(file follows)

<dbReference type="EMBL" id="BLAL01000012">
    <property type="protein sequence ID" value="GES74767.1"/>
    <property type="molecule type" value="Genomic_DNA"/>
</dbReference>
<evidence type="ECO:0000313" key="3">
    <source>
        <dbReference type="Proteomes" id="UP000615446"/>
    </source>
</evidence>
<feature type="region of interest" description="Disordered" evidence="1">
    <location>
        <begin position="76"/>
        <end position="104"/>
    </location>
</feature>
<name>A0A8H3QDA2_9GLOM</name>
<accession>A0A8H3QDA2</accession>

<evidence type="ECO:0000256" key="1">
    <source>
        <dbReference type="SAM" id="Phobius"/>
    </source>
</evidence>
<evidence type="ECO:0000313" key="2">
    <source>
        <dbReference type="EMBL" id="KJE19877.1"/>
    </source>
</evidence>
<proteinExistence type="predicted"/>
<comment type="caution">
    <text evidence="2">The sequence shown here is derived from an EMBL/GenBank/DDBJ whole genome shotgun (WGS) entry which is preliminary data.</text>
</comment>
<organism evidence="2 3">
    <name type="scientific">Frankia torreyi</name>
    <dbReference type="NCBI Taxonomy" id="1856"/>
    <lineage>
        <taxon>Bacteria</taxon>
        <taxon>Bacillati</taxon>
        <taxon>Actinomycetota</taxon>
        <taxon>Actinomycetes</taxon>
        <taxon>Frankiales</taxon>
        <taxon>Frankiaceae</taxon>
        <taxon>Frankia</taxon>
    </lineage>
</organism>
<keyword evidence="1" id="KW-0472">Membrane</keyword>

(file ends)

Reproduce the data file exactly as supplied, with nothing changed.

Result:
<dbReference type="EMBL" id="BLAL01000012">
    <property type="protein sequence ID" value="GES74767.1"/>
    <property type="molecule type" value="Genomic_DNA"/>
</dbReference>
<evidence type="ECO:0000313" key="3">
    <source>
        <dbReference type="Proteomes" id="UP000615446"/>
    </source>
</evidence>
<feature type="region of interest" description="Disordered" evidence="1">
    <location>
        <begin position="76"/>
        <end position="104"/>
    </location>
</feature>
<name>A0A8H3QDA2_9GLOM</name>
<accession>A0A8H3QDA2</accession>

<evidence type="ECO:0000256" key="1">
    <source>
        <dbReference type="SAM" id="Phobius"/>
    </source>
</evidence>
<evidence type="ECO:0000313" key="2">
    <source>
        <dbReference type="EMBL" id="KJE19877.1"/>
    </source>
</evidence>
<proteinExistence type="predicted"/>
<comment type="caution">
    <text evidence="2">The sequence shown here is derived from an EMBL/GenBank/DDBJ whole genome shotgun (WGS) entry which is preliminary data.</text>
</comment>
<organism evidence="2 3">
    <name type="scientific">Frankia torreyi</name>
    <dbReference type="NCBI Taxonomy" id="1856"/>
    <lineage>
        <taxon>Bacteria</taxon>
        <taxon>Bacillati</taxon>
        <taxon>Actinomycetota</taxon>
        <taxon>Actinomycetes</taxon>
        <taxon>Frankiales</taxon>
        <taxon>Frankiaceae</taxon>
        <taxon>Frankia</taxon>
    </lineage>
</organism>
<keyword evidence="1" id="KW-0472">Membrane</keyword>